Beltane Fire Festival

If there is one thing we do too little of in contemporary daily life, it is convulsing our naked, crudely painted bodies around a giant burning sculpture to the sound of aggressively beaten drums.


Beltane Fire Fest

I’VE always said this. And sure, such an affinity might not have made me popular in high school. It might not have been the best way to welcome guests to my 16th birthday party, nor was it appropriate to perform for my family at our pet cat’s funeral, but who’s laughing maniacally now Mittens? Today I live in Edinburgh – where once a year people don cloaks, colour themselves red or green and erratically dance to celebrate the changing of the season. I ask again, who’s laughing now?

Head to Edinburgh’s Calton Hill anytime from nine to midnight and you will see semi-naked bodies writhing in the grass, people lighting fires – and once you’re done observing the youth culture- why not check out Beltane Fire Festival which offers something similar on the 30th of April each year.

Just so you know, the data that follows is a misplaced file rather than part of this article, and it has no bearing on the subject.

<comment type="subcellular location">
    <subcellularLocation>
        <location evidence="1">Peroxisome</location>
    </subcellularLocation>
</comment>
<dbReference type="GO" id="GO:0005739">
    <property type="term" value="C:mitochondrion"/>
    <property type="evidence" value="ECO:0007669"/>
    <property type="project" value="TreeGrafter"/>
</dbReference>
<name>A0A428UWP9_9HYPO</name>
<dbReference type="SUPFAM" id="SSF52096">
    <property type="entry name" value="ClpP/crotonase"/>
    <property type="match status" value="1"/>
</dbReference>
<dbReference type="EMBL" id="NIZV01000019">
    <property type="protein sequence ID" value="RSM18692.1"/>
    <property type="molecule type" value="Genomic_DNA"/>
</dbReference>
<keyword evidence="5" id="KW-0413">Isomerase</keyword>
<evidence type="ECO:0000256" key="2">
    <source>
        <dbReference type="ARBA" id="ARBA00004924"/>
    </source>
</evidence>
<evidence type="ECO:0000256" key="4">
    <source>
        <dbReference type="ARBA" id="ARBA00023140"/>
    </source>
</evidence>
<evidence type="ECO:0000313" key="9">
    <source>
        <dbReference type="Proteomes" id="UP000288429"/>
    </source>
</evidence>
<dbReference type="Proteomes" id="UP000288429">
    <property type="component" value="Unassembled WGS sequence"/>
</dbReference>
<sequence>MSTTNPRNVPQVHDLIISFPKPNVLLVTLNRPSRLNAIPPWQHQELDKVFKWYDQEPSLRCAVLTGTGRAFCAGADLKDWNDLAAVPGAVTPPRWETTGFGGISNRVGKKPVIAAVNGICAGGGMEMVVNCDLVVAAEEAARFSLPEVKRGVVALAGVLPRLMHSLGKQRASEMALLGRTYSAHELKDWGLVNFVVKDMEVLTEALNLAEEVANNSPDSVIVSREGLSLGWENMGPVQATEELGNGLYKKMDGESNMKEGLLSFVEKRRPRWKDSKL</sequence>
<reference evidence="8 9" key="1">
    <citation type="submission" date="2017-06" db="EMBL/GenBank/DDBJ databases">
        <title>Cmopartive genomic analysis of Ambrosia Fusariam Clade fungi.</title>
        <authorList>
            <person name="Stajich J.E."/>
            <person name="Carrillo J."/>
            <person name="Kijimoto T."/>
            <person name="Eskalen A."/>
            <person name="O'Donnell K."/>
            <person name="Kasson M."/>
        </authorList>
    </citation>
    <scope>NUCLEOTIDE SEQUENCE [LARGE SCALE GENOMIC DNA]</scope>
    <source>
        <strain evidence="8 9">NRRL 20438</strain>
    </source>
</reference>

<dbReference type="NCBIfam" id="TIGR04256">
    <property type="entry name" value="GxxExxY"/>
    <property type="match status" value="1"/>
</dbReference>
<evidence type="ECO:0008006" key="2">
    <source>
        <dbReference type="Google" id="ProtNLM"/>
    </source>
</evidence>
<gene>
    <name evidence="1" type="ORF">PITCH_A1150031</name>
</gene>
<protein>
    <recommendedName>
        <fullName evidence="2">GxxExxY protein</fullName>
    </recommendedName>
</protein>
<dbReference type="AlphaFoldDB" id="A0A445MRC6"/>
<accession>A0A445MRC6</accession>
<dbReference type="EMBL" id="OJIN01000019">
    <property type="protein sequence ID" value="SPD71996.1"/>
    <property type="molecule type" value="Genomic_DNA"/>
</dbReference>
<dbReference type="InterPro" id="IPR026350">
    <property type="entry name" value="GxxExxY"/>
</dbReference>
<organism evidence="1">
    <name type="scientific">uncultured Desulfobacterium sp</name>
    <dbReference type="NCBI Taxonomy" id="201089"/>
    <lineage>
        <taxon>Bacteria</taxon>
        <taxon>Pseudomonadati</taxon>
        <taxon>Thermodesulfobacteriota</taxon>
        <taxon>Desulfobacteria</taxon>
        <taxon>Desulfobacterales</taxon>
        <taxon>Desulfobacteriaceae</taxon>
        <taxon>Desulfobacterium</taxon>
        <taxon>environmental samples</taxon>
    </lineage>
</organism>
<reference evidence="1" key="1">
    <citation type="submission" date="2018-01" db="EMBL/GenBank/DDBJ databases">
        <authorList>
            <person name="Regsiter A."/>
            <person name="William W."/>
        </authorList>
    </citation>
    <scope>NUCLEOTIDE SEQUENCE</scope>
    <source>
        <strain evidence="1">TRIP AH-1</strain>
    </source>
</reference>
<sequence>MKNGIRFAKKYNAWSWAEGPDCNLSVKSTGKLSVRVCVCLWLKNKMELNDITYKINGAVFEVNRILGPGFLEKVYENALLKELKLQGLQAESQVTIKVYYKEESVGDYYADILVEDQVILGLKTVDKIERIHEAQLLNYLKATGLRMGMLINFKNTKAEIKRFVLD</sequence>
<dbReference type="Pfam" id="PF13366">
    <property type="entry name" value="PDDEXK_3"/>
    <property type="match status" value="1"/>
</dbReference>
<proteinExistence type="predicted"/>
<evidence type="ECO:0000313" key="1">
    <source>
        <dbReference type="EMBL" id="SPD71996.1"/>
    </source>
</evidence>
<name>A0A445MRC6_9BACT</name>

Though inspired by the ancient Gaelic festival of Beltane, today’s event is considered more of a creative reimagining. It draws on a variety of mythological, literary and historical elements to make it something of an homage to the original. However, in millenniums gone it is unlikely spectators attended dragging behind them a Tesco shopping bag full of Carlsberg cans, and I’m almost certain that the neon-lit Fish & Chip stand was positioned on the other side of the bratwurst cart.

The spiritual significance of the event derives from its narrative which shifts as an anti-clockwise procession around Carlton Hill. The procession is driven by two main characters, the May Queen and the Green Man, who make their way towards summer while meeting various symbolic groups along the way.

Spoiler alert: the relationship is tested by some colourful characters throughout the journey but in typical rom-com fashion they end up together in the end.

Unfortunately, the narrative is impossible to follow. Physically, I mean – conceptually it’s a piece of cake. This might have something to do with the 11,998 spectators that stand between you and the performance. All one can really hope to do is watch as the ominous glow in the distance moves from one location to the next and listen as each significant moment is signalled by a cheer from those lucky members of the audience pressed against the front barrier.

By telling one story, the Beltane Fire Festival seems to be living another- that age-old fable of the once small and quirky event that has become too popular. We all know it.